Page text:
I'm not exactly sure why it has taken so long for America to accept the equality of other earthlings whose genetic makeup contains levels of melanin that were forged by their latitudinal environments.

    I suppose a lot of it has to do with the fact that most still adhere to the All American image of Jesus/GOD. The All American image is the Jesus as a pasty white Dude with the orange hair and beard who just happens to look exactly like King James I.

    Not only do almost half of all Americans believe that Jesus is coming back in their lifetime, but most of them prolly cannot imagine him looking like an olive skinned, dark haired, middle eastern, Jew?

    If something does happen to Obama some asshole with three names (assassins always have 3) will enter the history books and the country may just tear itself apart.

    Thomas Jefferson (who apparently had no problem with consensually mingling with African descendents)created the Democratic Party while the Republican Party was formed by disgruntled slave owners.

    See even I'm doing it here..there is a huge disconnect with reality at play here.. the dichotomous visions of the extreme edges of the two completely erase the vast majority of people in both parties who are firmly in the centre. The Media needs an enema. They exagerate the wingnuts on either extreme and raise the hyperbole into the stratosphere.
    Shame on them.

    The rest of the world is holding their breath waiting to see if the USA will reconnect.

    If it doesn't..and you're right that could happen, it might be as close as '68...
    then it is time to seriously consider your options. Hope you like Hockey, Maple Syrup, and cold Winters?

  7. Well whoever does win, they will have to prove themselves ten to 20 times over. Anyone can just talk about what they're going to do for us. I voted for Obama too. I hope that, if he does win the race, that he makes us proud.

  8. don't forget zambonis MJ and Canada geese.

  9. I'm too nervous to even watch tomorrow. Kudos for getting out early and voting. I agree with you that we all need to take our democratic rights and responsibilities seriously and VOTE.

  10. CP, I hope nothing bad happens to McCain. Eight years ago, I support Sen McCain when he ran against George Bush for the Republican Party nomination. However, that "hockey mom" is one of the reasons I kind of started leaning towards Obama. Palin is no Hillary Clinton! Also, when the economic crisis occurred, I liked Obama's reaction and plan better.

    Beast, I've my doubts, too about Obama winning, even if he has a slight lead in the polls. But I'm also hopeful, which something that's so rare in these troubled times. I guess that's why Obama appealed to me; he inspired hope and he seems to rise above the dirty politics of the last millennium.

    Ponygirl, The violence in American politics is unfortunately part of the American identity. We were a nation forged in bloody battle, brother against brother.

    The right to bear arms is part of our Constitution, because as an oppressed people in a wild, unknown continent, the early Americans needed to defend themselves from all threats. That right to defend itself, unfortunately, has given crazy, violent psychos access to guns. But how do we limit access to guns without threatening the very rights this country holds dear? That remains our problem, and we're still looking for answers.

    But reason and freedom are also part of the American identity, and I hope that those traits, which have risen during times of great turmoil, will rise again and help heal our nation, and do our part to make the world a better place. It's been done before, and I believe we can do it again.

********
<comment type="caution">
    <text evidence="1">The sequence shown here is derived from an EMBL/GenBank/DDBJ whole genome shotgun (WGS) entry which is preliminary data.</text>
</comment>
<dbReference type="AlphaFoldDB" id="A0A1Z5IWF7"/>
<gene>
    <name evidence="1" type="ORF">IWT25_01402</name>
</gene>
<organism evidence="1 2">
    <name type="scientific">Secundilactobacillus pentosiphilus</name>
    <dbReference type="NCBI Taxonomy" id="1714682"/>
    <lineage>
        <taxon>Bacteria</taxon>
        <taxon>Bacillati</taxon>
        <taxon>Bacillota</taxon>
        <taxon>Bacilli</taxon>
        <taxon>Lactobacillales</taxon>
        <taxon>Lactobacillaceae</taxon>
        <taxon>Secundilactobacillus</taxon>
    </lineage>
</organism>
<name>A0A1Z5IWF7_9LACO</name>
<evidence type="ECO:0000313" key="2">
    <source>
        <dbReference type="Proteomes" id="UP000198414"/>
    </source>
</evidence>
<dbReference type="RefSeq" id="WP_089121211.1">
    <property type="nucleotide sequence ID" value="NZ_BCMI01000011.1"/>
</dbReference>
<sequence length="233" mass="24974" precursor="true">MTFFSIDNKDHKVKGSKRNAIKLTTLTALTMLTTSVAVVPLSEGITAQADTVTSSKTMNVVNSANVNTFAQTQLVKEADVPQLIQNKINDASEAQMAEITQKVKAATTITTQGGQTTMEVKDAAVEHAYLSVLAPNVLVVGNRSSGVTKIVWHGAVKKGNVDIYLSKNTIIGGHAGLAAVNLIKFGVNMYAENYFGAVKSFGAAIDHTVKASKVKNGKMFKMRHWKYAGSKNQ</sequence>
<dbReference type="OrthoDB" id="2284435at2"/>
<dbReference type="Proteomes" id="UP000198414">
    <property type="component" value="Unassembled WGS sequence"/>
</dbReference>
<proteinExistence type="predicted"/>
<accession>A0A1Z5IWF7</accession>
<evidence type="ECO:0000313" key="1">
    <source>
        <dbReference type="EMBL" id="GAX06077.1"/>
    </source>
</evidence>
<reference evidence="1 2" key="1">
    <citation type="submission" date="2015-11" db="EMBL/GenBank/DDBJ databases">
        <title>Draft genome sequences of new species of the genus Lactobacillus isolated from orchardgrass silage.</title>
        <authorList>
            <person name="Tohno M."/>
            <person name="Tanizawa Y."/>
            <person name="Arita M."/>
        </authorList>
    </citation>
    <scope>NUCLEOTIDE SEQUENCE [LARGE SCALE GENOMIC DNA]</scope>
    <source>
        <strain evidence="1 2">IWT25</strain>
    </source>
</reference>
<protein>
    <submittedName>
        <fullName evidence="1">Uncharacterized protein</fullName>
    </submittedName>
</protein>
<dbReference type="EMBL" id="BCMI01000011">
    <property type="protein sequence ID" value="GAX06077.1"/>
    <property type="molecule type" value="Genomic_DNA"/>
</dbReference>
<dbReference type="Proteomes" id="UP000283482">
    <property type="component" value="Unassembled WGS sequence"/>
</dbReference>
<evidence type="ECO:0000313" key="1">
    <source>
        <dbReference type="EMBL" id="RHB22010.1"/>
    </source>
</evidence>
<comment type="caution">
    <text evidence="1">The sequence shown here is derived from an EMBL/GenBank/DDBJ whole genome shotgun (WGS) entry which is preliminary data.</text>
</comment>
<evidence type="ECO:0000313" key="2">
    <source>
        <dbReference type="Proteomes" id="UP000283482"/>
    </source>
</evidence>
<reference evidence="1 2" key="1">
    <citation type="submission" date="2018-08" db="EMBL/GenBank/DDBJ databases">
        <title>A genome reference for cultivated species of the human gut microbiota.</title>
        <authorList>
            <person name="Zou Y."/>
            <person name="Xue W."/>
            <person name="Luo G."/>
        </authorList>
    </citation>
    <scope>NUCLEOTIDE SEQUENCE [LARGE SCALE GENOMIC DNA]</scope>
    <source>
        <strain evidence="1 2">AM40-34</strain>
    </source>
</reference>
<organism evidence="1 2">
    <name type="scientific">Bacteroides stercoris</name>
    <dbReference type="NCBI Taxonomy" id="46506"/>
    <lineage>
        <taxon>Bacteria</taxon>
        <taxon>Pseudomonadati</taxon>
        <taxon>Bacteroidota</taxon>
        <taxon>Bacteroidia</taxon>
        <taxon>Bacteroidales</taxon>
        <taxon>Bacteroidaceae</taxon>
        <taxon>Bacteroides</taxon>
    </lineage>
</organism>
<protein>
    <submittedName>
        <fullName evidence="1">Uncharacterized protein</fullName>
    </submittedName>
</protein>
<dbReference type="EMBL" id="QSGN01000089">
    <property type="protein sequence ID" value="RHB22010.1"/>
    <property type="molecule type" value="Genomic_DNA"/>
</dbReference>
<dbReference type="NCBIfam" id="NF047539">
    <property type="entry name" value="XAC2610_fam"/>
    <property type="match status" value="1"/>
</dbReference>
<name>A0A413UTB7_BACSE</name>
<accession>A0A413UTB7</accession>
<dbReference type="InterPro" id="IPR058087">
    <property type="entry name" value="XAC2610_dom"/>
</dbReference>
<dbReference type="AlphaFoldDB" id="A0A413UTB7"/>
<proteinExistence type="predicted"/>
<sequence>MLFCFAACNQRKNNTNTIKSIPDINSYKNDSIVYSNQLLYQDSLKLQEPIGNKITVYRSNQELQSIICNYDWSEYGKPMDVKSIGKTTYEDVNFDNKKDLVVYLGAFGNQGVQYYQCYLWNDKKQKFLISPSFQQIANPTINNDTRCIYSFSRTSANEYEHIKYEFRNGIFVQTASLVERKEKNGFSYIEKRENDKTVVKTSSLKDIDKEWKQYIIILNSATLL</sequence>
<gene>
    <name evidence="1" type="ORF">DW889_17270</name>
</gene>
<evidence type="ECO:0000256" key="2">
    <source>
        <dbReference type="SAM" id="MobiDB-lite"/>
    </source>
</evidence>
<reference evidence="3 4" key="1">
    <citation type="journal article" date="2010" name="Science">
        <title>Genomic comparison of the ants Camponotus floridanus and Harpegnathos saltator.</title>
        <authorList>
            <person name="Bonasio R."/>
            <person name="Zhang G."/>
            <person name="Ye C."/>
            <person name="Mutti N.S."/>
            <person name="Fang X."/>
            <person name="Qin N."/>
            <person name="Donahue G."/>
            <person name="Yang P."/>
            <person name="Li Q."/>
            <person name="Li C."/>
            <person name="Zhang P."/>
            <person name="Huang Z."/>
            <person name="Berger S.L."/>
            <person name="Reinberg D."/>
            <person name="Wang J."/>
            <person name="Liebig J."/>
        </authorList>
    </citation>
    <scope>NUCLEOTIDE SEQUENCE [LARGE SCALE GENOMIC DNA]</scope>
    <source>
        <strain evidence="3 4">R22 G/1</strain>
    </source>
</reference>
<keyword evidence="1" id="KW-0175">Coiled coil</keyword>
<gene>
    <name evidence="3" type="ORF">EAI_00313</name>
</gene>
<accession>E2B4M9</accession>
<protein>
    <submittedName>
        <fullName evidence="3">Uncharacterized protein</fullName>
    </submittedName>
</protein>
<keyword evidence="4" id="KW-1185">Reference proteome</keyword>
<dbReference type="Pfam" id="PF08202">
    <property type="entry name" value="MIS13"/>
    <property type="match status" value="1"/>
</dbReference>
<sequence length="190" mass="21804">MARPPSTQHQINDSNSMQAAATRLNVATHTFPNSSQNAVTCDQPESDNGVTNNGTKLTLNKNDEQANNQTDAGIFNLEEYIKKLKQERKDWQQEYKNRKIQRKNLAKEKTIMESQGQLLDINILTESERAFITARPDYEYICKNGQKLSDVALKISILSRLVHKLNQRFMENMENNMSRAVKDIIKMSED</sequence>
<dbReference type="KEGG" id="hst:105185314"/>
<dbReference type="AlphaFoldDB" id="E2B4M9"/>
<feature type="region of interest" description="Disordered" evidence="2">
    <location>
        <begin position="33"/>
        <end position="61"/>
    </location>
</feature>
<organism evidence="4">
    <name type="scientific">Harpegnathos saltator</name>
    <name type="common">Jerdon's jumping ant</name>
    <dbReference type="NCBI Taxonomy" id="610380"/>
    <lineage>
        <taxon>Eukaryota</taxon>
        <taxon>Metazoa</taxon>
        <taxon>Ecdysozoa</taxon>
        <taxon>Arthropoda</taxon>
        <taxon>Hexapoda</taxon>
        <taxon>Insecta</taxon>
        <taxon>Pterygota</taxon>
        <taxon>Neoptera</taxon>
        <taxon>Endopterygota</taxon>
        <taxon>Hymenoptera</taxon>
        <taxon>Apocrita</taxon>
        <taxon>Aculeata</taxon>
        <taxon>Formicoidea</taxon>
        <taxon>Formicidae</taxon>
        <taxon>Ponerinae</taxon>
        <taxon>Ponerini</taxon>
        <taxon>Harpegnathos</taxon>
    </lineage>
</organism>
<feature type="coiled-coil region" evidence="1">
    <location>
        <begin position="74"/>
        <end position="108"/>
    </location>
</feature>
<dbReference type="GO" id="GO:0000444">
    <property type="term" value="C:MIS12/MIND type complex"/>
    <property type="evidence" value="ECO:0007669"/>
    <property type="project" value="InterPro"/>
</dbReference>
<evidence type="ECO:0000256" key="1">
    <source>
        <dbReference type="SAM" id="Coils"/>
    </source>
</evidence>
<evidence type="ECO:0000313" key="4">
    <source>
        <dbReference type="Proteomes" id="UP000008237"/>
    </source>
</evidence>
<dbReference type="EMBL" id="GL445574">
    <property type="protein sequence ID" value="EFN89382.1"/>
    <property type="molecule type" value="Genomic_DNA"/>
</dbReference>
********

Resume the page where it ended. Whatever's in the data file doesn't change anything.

11. Mr Coppens, I think that because America is made up of so many different people, from all classes who were either here all ready, forced here, or moved here, it's inevitable that there will be problems. The people who become rich and powerful always try to maintain the status quo.

    But, there are always charismatic leaders who've been able to reach across all races and classes and remind people of what's important, and those moments of change have had a dramatic effect on the course of our nation. Sometimes for the best; sometimes for the worst. Sometimes, the easiest way to power is to form the 'us versus them' mentality. It speaks to fears and having someone to blame gives the group a false sense of control.

    But I think America is realizing that we've all become a mixed nation, whose history and makeup come from all over the world. It's no longer black or white or hispanic American. We're just Americans, just as the rest of the world sees us, regardless of our color or beliefs.

    I think in Barack Obama, we're seeing the future of America, a nation and people made from many. And I think we're ready to take positive action and do our part in making a safer, better world. At least, I hope so.

    And if the worst happens, I'm thinking of avoiding snow all together and heading towards the sunny Caribbean beaches of Caicos and Turks. Aren't they planning on joining Canada?

    MJ, Do they have that in Caicos and Turks? I wouldn't mind visiting the summer! Although, Vancouver is hosting the next Winter Olympics 2010!

    Tara, You're so right! The next President has a much more difficult job to do. I guess that's why I'm hoping Obama wins, because I like his plans to put people to work, esp. with public works, rebuilding our roads and infrastructure. It's going to be a difficult recovery, but I do believe that we will come out stronger and better.

    CP I wouldn't mind driving a Zamboni while eating a Canada goose sandwich, wearing my seal pup coat and polar bear cap ;)

    Snooze, Hear, hear, for democracy! I'm going to be up all night watching the election! I'm still super nervous and excited and fearful of what might happen, but I've got to see this through.

  12. I'm sure Hockey mom can make that happen in Alaska, at least the coat and zamboni ride

  13. CP, he.he. I don't know if I can wear a coat made out of Hockey mom...perhaps she'd make a lovely rug or welcome mat instead!

  14. Well she'd never be more welcoming than as a welcome mat.

    Part of it may be Chanel.

  15. And I'm sure people would enjoy wiping their feet on that mat!